Response by the Congregation for Divine Worship and the Discipline of the Sacraments, February 8, 2000:

Thank you for your letter of Feb. 7, 2000, asking this Congregation for Divine Worship and the Discipline of the Sacraments for clarification of certain questions regarding liturgical celebration and the various options permitted by the Roman Missal. Thank you also for the confidence that Your Excellency has shown toward this congregation.

As regards the position of the celebrating priest at the altar during Holy Mass, it is true — as Your Excellency indicates — that the rubrics of the Roman Missal, and in particular the Institutio Generalis Missalis Romani, foresee that the priest will face the body of the people in the nave while leaving open the possibility of his celebrating toward the apse. These two

pg. 34

pg. 35
options carry with them no theological or disciplinary stigma of any kind. It is therefore incorrect and indeed quite unacceptable that anyone affirm, as Your Excellency sums up this view, that to celebrate toward the apse “is theologically preferable or more orthodox to the church’s authentic tradition.”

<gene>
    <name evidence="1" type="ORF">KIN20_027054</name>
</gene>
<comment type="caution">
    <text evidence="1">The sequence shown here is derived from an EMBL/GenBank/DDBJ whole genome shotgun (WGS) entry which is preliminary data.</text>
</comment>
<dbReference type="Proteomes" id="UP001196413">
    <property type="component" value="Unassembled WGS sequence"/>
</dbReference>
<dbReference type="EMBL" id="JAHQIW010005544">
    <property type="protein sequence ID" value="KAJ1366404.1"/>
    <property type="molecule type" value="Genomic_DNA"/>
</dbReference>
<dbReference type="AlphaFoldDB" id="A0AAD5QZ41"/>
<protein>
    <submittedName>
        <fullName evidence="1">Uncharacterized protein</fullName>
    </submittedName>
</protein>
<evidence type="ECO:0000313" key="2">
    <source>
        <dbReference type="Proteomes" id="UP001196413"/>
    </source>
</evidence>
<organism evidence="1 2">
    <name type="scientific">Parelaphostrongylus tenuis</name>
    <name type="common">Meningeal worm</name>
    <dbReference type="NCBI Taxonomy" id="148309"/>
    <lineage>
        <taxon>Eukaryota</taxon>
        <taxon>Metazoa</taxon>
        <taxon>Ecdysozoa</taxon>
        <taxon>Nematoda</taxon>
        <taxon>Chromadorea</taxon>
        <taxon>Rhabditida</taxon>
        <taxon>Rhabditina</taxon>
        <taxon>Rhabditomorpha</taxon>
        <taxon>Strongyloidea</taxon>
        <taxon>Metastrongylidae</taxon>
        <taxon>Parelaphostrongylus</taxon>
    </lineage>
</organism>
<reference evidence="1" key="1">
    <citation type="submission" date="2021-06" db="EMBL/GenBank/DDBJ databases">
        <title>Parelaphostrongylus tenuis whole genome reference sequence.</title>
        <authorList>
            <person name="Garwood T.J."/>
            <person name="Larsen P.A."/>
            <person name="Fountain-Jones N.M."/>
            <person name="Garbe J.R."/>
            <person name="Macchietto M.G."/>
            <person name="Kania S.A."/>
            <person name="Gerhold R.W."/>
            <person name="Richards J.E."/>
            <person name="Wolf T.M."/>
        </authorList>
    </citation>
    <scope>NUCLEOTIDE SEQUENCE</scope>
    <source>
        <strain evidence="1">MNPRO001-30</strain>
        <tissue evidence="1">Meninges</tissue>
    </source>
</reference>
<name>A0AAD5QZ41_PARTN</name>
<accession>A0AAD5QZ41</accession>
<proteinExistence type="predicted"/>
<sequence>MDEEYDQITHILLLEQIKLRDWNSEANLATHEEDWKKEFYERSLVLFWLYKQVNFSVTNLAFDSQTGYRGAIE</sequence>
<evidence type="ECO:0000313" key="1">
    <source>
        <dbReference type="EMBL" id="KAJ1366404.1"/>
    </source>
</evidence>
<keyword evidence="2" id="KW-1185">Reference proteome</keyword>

Your Excellency’s second question concerned the three eucharistic prayers introduced into the Roman Rite by Pope Paul VI by means of a decree of the Sacred Congregation of Rites on May 23, 1968. In answer to the assertion that “only the Roman Canon is really orthodox … The other eucharistic prayers are heterodox or at least of dubious theological, liturgical and ecclesial value” and that “in the light of the perceived inadequacy of the other eucharistic prayers, the priest celebrant [should] always use the Roman Canon, whether he celebrates in Latin or in the approved vernacular,” it must be said firmly that such a view is in direct conflict with the position of the Holy See, as Your Excellency has rightly understood. The three eucharistic prayers in question are each to be considered lawful, and the liturgical law of the church establishes no gradation with respect to their orthodoxy. There is therefore no question of the first eucharistic prayer or Roman Canon being “more orthodox” than the others, and such an idea is without any foundation.